At DIY OR DIE! the upcoming Boo-Hooray exhibition at Milk Gallery, curated by Johan Kugelberg and opening July 17, we will be showing examples of Do-It-Yourself zines, record covers, and posters. Among these are original stencils from the Crass archive. Hand cut, they were utilized to full effect for the détournement of advertising billboards on the London Underground. They also proved to be the seeds for statements on the backs of tens of thousands of punker leather motorcycle jackets. These stencils are the ground zero of urban wall art in contemporary life, created with nothing more than scissors, cardboard, and paint.

Dave King, creator of the logo, remembers:

“The idea of a stencil had been something in the air for a while. It almost pre-dated the idea of a graffiti campaign. There was a guy called Robert Indiana (aka Robert Clark) who did these paintings: he used stencil lettering and a lot of his paintings were circular. He did this image of the word ‘love’ with the letters ‘lo’ above ‘ve’; his work was an influence. Then there was a book that everyone was interested in called Herbert Stencil, he was called a quick change artist. So, for a while I was Herbert Stencil at art school. I’ve always been interested in trying to reduce something to its essentials.To make it as solid as possible – you can’t really break it. It has an irreducible quality to it – the solidity helps create that sense of resonance. I had a pretty good idea it was a strong piece.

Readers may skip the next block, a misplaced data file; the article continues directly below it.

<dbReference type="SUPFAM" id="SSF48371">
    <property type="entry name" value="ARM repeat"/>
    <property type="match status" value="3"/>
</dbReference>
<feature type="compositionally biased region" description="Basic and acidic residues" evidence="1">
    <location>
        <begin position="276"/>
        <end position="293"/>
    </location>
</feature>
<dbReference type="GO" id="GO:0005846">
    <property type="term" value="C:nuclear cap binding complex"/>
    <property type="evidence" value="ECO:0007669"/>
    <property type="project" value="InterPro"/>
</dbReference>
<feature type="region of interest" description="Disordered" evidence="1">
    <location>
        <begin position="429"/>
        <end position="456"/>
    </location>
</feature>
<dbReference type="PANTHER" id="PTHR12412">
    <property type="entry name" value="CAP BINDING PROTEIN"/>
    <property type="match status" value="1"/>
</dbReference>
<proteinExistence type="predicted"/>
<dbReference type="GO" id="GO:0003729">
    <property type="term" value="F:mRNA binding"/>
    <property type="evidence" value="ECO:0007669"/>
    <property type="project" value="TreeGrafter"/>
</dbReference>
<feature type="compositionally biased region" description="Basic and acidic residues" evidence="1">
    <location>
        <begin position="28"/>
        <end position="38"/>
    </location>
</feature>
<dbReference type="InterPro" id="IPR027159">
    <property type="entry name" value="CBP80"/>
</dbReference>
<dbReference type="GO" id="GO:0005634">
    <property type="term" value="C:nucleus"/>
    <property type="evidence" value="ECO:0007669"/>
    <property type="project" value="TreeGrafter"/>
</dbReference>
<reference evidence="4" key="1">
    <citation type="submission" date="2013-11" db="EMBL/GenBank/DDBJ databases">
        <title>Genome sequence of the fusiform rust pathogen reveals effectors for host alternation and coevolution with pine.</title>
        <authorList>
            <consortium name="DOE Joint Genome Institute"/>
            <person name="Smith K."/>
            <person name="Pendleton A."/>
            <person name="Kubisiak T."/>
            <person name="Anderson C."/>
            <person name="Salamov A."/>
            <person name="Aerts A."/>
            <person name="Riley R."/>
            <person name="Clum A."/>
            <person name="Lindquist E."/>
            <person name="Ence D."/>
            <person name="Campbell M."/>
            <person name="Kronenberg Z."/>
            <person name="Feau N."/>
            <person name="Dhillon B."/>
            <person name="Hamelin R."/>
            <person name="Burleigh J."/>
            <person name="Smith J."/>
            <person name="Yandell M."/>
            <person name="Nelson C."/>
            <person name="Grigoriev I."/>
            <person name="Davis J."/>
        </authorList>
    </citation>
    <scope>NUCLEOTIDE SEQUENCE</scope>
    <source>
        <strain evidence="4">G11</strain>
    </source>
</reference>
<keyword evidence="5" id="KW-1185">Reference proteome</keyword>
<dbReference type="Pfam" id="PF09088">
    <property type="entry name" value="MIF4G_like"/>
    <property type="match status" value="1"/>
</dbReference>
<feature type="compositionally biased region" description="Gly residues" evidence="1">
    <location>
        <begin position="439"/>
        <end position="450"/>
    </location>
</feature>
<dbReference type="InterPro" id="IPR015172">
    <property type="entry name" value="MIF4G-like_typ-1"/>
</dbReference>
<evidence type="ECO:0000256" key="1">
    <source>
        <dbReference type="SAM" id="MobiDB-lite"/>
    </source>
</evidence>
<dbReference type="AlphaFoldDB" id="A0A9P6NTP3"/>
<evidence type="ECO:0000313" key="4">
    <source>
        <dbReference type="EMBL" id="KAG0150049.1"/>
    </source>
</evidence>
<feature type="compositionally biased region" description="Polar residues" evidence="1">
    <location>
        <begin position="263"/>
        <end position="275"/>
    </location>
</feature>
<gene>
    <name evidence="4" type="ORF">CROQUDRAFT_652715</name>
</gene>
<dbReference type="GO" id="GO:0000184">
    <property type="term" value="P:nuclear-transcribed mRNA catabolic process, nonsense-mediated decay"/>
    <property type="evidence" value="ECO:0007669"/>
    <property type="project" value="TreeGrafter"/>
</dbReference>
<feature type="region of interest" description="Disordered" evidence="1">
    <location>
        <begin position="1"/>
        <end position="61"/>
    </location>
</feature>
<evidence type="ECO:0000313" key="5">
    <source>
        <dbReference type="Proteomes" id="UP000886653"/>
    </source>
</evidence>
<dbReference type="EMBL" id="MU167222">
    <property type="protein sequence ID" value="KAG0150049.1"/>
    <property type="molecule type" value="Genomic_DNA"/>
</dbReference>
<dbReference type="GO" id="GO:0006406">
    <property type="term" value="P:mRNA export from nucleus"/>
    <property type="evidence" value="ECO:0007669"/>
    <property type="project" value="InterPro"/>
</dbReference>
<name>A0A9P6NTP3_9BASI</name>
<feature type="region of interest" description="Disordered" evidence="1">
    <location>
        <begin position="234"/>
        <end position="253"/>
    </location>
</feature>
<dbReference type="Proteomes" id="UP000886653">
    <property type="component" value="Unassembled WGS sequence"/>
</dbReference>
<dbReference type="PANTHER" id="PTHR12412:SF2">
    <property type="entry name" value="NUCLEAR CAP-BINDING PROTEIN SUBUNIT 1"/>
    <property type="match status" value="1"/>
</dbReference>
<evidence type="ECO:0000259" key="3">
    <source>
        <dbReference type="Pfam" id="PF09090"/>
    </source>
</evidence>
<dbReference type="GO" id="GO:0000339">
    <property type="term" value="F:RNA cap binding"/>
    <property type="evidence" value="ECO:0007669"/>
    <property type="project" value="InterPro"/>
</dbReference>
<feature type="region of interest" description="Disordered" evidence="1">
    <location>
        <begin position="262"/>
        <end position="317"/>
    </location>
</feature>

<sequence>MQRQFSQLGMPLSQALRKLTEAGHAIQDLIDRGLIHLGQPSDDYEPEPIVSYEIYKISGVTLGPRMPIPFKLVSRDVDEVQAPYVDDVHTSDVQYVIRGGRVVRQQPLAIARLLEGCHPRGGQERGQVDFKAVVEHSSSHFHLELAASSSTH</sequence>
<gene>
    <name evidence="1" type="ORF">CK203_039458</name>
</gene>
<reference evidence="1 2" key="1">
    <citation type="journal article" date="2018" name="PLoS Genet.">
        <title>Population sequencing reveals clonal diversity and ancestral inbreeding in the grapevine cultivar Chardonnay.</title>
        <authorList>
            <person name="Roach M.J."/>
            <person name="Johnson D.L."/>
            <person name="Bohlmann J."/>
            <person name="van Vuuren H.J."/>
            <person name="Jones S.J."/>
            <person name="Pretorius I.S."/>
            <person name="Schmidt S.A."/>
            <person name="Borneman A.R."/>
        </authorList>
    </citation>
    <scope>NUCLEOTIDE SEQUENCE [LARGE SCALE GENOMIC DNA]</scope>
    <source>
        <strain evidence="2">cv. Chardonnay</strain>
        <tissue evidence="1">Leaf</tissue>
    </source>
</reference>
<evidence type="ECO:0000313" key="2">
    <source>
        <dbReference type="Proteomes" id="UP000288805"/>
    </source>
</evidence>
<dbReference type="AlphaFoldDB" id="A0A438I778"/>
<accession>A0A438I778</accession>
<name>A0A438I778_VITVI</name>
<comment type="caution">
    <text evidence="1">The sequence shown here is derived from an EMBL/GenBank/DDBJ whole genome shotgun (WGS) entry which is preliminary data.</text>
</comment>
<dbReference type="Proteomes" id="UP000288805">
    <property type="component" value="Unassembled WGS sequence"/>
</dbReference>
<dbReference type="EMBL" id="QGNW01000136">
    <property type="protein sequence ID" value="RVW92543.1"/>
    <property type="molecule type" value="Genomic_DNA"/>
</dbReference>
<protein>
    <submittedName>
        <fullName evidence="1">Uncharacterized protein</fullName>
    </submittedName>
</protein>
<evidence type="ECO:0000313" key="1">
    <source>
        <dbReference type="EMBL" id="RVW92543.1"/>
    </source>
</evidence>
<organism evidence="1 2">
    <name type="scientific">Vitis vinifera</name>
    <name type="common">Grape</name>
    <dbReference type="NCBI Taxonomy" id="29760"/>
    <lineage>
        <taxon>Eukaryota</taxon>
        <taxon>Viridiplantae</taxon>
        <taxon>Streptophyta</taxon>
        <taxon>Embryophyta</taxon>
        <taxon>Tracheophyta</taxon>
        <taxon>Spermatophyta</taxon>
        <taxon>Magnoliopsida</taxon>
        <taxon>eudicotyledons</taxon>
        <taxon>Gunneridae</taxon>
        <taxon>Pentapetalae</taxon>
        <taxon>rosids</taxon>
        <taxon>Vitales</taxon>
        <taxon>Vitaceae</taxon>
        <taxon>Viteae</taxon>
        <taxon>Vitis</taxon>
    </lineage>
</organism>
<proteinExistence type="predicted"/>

“Also, because the pamphlet that Penny [Rimbaud] was making was being mimeographed on an early Xerox, and he wanted to do a certain amount of copies. At that time, there was no money or access to printing, so it was like what’s the simplest, easiest way – apart from potato cut! – to reproduce, and a stencil was perfect for that.”

And as Rimbaud relates to George Berger, “we were one of the first outside the big boys like Ford, to use a corporate logo so effectively.”